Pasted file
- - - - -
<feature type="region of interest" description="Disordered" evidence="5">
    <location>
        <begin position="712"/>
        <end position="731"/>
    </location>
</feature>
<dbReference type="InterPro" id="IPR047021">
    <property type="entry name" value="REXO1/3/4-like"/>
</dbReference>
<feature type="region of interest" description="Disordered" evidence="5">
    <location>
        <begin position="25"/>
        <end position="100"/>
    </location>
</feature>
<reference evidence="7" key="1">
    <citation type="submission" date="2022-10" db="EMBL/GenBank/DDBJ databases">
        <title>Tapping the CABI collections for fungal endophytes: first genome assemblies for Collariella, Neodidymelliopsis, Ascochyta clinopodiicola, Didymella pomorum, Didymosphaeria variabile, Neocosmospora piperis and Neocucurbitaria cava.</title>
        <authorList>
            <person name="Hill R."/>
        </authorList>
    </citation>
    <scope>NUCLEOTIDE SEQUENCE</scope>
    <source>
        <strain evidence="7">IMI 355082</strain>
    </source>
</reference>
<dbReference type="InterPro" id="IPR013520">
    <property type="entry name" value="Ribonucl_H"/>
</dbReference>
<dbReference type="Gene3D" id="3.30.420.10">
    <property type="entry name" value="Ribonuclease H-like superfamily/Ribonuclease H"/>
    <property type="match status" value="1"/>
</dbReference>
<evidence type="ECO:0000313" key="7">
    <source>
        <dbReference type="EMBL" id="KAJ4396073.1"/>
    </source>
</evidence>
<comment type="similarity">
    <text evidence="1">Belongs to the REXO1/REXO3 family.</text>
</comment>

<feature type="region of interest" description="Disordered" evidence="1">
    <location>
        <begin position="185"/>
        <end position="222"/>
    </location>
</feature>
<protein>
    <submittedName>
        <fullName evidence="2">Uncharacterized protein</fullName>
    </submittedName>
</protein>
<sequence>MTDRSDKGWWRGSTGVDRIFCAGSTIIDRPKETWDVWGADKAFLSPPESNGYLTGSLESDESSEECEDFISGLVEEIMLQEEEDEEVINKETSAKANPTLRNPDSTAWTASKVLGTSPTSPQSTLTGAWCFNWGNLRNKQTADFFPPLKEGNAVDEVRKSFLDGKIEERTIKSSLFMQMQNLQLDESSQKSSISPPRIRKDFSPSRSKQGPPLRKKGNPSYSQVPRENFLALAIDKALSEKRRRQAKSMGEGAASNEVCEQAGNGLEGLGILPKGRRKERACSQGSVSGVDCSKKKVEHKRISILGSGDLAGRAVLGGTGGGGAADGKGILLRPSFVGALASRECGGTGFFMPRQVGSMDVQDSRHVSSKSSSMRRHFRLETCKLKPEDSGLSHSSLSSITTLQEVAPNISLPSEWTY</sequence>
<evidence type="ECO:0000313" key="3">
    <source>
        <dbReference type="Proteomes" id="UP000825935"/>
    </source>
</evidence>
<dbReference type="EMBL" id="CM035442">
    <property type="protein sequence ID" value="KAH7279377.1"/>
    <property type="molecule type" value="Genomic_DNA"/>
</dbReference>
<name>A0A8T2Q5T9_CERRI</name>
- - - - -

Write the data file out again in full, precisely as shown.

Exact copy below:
<feature type="region of interest" description="Disordered" evidence="5">
    <location>
        <begin position="712"/>
        <end position="731"/>
    </location>
</feature>
<dbReference type="InterPro" id="IPR047021">
    <property type="entry name" value="REXO1/3/4-like"/>
</dbReference>
<feature type="region of interest" description="Disordered" evidence="5">
    <location>
        <begin position="25"/>
        <end position="100"/>
    </location>
</feature>
<reference evidence="7" key="1">
    <citation type="submission" date="2022-10" db="EMBL/GenBank/DDBJ databases">
        <title>Tapping the CABI collections for fungal endophytes: first genome assemblies for Collariella, Neodidymelliopsis, Ascochyta clinopodiicola, Didymella pomorum, Didymosphaeria variabile, Neocosmospora piperis and Neocucurbitaria cava.</title>
        <authorList>
            <person name="Hill R."/>
        </authorList>
    </citation>
    <scope>NUCLEOTIDE SEQUENCE</scope>
    <source>
        <strain evidence="7">IMI 355082</strain>
    </source>
</reference>
<dbReference type="InterPro" id="IPR013520">
    <property type="entry name" value="Ribonucl_H"/>
</dbReference>
<dbReference type="Gene3D" id="3.30.420.10">
    <property type="entry name" value="Ribonuclease H-like superfamily/Ribonuclease H"/>
    <property type="match status" value="1"/>
</dbReference>
<evidence type="ECO:0000313" key="7">
    <source>
        <dbReference type="EMBL" id="KAJ4396073.1"/>
    </source>
</evidence>
<comment type="similarity">
    <text evidence="1">Belongs to the REXO1/REXO3 family.</text>
</comment>

<feature type="region of interest" description="Disordered" evidence="1">
    <location>
        <begin position="185"/>
        <end position="222"/>
    </location>
</feature>
<protein>
    <submittedName>
        <fullName evidence="2">Uncharacterized protein</fullName>
    </submittedName>
</protein>
<sequence>MTDRSDKGWWRGSTGVDRIFCAGSTIIDRPKETWDVWGADKAFLSPPESNGYLTGSLESDESSEECEDFISGLVEEIMLQEEEDEEVINKETSAKANPTLRNPDSTAWTASKVLGTSPTSPQSTLTGAWCFNWGNLRNKQTADFFPPLKEGNAVDEVRKSFLDGKIEERTIKSSLFMQMQNLQLDESSQKSSISPPRIRKDFSPSRSKQGPPLRKKGNPSYSQVPRENFLALAIDKALSEKRRRQAKSMGEGAASNEVCEQAGNGLEGLGILPKGRRKERACSQGSVSGVDCSKKKVEHKRISILGSGDLAGRAVLGGTGGGGAADGKGILLRPSFVGALASRECGGTGFFMPRQVGSMDVQDSRHVSSKSSSMRRHFRLETCKLKPEDSGLSHSSLSSITTLQEVAPNISLPSEWTY</sequence>
<evidence type="ECO:0000313" key="3">
    <source>
        <dbReference type="Proteomes" id="UP000825935"/>
    </source>
</evidence>
<dbReference type="EMBL" id="CM035442">
    <property type="protein sequence ID" value="KAH7279377.1"/>
    <property type="molecule type" value="Genomic_DNA"/>
</dbReference>
<name>A0A8T2Q5T9_CERRI</name>